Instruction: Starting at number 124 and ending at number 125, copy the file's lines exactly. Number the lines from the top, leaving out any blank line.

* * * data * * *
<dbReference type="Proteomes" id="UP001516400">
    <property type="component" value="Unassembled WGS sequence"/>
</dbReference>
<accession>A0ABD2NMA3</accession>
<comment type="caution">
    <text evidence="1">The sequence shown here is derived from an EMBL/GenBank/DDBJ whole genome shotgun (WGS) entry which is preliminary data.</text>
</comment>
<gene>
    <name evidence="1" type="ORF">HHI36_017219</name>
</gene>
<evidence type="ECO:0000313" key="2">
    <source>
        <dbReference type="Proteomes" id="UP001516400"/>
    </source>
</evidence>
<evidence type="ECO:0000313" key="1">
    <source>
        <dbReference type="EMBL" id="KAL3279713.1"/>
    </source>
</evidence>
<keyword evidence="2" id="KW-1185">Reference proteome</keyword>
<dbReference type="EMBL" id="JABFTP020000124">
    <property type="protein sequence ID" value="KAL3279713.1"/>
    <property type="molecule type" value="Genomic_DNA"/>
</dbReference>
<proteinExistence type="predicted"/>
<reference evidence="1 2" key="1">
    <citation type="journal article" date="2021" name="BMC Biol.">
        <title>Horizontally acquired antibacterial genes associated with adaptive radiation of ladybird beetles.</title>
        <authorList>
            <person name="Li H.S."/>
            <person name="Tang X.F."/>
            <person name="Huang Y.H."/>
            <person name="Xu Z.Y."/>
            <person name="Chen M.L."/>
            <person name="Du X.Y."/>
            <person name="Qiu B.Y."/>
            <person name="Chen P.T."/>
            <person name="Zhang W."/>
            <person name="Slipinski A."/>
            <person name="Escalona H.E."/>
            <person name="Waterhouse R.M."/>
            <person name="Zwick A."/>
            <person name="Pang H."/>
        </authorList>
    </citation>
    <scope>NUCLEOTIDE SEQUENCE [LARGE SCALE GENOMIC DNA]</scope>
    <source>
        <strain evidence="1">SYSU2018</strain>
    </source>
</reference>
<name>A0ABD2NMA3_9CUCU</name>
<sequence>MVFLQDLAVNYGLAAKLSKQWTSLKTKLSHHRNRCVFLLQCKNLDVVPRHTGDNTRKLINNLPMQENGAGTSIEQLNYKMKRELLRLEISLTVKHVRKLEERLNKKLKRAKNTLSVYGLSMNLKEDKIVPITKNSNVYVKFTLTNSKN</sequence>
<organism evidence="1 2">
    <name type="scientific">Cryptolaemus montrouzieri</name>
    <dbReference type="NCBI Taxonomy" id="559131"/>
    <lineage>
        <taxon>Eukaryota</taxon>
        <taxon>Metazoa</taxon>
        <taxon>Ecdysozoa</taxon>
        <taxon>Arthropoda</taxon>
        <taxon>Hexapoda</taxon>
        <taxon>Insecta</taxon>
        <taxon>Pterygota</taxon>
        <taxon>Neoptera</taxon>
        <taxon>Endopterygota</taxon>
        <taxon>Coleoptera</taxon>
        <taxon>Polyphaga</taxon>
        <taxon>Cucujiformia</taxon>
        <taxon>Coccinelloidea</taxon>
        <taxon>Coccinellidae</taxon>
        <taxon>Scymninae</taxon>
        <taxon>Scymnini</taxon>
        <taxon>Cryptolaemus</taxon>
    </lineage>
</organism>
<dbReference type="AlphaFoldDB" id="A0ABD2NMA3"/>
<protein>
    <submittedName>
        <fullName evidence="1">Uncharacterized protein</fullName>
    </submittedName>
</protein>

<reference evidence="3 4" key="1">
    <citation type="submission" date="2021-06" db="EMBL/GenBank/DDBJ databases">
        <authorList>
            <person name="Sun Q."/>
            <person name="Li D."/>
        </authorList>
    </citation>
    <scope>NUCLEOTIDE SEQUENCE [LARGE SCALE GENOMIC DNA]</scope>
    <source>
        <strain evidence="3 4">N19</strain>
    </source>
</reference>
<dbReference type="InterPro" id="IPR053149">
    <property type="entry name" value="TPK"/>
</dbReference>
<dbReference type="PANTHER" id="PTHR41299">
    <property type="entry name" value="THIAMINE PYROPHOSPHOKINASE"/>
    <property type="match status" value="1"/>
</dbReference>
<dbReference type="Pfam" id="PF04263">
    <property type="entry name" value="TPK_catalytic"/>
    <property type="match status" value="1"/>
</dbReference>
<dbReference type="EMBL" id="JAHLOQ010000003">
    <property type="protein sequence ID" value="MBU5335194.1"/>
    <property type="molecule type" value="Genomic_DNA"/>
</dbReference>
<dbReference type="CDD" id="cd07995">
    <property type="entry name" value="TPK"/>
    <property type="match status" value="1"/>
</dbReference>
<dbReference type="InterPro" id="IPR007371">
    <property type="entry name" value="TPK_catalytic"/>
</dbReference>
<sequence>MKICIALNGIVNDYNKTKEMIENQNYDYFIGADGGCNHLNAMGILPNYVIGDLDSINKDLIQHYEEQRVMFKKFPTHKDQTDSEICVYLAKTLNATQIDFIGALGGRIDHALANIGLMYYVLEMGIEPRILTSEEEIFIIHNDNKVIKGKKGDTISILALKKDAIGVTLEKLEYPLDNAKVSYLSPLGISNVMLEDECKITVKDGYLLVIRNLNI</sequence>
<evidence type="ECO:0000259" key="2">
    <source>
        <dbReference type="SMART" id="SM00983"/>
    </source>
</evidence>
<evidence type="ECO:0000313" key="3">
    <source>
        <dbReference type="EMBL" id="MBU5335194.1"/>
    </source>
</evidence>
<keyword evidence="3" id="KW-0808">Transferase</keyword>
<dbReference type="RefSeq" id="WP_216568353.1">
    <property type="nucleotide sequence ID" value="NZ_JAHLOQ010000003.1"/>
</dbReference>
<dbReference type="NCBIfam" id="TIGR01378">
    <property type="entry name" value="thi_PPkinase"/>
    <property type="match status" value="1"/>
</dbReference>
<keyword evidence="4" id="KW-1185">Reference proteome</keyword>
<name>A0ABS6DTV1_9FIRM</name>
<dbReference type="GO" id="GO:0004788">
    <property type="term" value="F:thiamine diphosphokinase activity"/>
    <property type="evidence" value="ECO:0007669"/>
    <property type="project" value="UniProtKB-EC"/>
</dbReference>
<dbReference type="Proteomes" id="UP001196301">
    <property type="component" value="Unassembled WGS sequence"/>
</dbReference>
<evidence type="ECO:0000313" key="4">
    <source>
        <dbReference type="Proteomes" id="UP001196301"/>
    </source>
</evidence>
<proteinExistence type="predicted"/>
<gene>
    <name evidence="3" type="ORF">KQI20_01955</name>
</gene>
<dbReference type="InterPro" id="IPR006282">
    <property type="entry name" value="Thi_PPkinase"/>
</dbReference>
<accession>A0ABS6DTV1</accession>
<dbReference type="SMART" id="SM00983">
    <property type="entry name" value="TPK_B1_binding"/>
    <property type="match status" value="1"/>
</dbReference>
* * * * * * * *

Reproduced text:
    <source>
        <dbReference type="EMBL" id="MBU5335194.1"/>